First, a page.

As many of you know, Hillary Clinton won the vote in Cobb County by a 2.1% margin. This surprised many people, since Cobb has been solidly GOP red for decades. As soon as the precinct-level results became available (at about 1 a.m., unfortunately for my sleep patterns) I loaded a spreadsheet and began figuring out how people voted in different areas of the county. It will be a few weeks before I’m really finished with this, if I ever really stop rearranging and mulling over the numbers, but I’m going to post interesting things I find as I slog through the data. If you are a numbers geek like me, you can get the complete data in several formats at the Secretary of State’s election reports on Cobb County.
First I should say that this wasn’t a Democratic tidal wave in the county. Incumbent U.S. senator Johnny Isakson beat Democratic challenger Jim Barksdale in Cobb. But he didn’t win by nearly the statewide margin. (Cobb: 50.9-45.4, Statewide: 55-40.8%), The Libertarian candidate, Allen Buckley, got just over 5% of the vote in Cobb.
Smyrna city councilwoman Teri Anulewicz wrote a good summary of the results: “Is Cobb County Trumpophobic?”.
The first thing I’m going to post is a simple list of the top 20 precincts for Clinton. Then I’ll do the same for Trump, followed by Google’s useful precinct map. If you click on the little icon on the upper left of the map, it will give you a menu of the precinct by name, so you can figure out where any district is on the map. I ranked by number of raw votes within each precinct, not who won the district (hence Smyrna 4A is in both Trump and Clinton’s top 20, since both candidates posted significant numbers from that precinct). I did this because raw numbers of votes accumulated is what’s important in determining who won the county, not who won within each precinct:
|Precinct||Total voters in precinct||Trump||Clinton|
|Harmony Leland 01||4520||646||2753|
|Terrell Mill 01||4372||869||1982|
Here are the top 20 precincts for Trump:
|Precinct||Total Voters in Precinct||Trump||Clinton|
|Lost Mountain 03||4312||2342||1081|
|Lost Mountain 02||3572||2112||680|
|Bells Ferry 03||4866||2108||1357|
|Mount Bethel 01||3618||1668||1172|
|Mars Hill 01||2783||1638||472|
|Post Oak 01||3181||1629||849|
I’ll be writing much more about what these numbers mean in subsequent posts, but here are a few things to ponder. First, there were very few true blowout precincts. I haven’t looked over other counties yet, but I suspect that there are north Georgia precincts where the spread in Trump’s favor was enormous, and likewise precincts in the City of Atlanta where Clinton’s vote was near-unanimous. Second, while Clinton’s support is generally clustered in south Cobb and Smyrna, and Trumps best performance seemed to be to the east and north, there are a significant number of votes for each candidate spread across the entire county. Clinton won a Kennesaw district, Marietta and its surrounding areas were a mixed bag, and Trump won a Mableton precinct. Mableton was particularly interesting because there were a number of competitive precincts, where a GOTV effort could have tilted the precinct. Here are a few Mableton precincts:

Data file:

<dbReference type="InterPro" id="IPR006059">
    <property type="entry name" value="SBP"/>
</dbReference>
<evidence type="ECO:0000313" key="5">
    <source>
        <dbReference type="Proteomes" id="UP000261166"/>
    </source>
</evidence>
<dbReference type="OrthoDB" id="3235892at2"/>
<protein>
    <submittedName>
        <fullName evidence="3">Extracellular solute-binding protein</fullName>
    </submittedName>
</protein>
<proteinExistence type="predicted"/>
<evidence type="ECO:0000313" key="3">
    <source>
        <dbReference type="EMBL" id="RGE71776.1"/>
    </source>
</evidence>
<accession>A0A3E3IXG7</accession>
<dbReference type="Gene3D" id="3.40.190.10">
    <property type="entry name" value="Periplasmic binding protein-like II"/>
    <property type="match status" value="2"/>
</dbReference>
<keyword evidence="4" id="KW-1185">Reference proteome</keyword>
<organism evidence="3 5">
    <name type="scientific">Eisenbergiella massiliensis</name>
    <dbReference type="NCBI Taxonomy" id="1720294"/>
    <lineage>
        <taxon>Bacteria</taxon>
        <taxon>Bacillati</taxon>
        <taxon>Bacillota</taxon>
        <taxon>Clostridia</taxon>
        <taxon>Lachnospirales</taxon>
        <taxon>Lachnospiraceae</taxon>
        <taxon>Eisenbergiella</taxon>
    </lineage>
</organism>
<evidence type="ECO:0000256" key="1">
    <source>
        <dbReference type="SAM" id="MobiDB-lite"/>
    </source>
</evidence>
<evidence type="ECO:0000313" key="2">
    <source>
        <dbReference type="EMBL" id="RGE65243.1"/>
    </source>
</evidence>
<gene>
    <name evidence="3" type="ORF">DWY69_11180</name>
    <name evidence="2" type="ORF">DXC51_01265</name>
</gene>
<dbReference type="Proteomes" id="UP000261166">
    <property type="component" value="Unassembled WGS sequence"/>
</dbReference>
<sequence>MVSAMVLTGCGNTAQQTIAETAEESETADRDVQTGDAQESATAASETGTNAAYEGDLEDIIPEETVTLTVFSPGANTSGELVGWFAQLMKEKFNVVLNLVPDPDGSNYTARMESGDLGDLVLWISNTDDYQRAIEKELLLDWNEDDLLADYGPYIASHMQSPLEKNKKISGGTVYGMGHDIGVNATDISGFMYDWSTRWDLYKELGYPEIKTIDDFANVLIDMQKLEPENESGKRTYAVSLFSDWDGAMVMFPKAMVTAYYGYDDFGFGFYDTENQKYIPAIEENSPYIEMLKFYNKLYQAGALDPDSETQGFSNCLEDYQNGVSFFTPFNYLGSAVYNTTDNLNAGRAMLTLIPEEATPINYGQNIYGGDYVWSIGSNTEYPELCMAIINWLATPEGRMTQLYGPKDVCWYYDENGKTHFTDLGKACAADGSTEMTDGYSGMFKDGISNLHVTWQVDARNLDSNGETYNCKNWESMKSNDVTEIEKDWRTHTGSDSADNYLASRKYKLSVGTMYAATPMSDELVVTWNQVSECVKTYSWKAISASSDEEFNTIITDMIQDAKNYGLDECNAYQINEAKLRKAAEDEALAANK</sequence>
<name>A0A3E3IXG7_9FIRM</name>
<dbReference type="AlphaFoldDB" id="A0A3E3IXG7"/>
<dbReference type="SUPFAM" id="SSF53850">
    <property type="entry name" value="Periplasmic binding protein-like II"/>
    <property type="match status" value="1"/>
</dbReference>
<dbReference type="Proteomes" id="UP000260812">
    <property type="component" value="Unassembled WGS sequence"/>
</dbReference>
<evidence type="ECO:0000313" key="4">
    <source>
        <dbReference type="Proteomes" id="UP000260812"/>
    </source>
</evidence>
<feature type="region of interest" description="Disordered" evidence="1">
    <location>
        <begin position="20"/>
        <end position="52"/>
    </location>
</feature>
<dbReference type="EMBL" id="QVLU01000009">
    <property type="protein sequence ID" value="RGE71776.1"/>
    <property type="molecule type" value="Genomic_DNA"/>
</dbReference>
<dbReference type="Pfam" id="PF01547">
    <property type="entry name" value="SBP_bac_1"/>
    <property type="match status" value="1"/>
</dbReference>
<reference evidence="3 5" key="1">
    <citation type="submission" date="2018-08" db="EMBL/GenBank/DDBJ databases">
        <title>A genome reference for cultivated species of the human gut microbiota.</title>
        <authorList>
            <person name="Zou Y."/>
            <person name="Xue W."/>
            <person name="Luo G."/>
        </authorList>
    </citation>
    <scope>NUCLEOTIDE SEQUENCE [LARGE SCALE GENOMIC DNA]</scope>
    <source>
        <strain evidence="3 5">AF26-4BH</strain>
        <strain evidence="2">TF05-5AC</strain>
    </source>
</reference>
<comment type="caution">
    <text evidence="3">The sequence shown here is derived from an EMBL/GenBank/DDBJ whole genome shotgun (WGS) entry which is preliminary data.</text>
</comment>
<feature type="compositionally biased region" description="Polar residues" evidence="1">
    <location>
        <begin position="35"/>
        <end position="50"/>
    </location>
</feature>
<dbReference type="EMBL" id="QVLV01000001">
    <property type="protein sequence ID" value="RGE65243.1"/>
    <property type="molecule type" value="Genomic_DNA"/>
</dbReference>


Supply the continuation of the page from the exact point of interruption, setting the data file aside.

As I digest these numbers, I think clearer patterns will emerge. There are two things I’m really interested in exploring. One is to figure out how much of Clinton’s success was due to aversion to Trump among some otherwise Republican voters. The second is to get an idea of how much impact demographic changes have had on Cobb’s voting patterns over time. Finally, voter turnout among registered voters gives an interesting picture, that you see by visiting this map from the Secretary of State. The heaviest turnouts were in the Mableton/Smyrna/Vinings area, East Cobb, and west Cobb. North Cobb and south Cobb (around Six Flags) had lower turnout.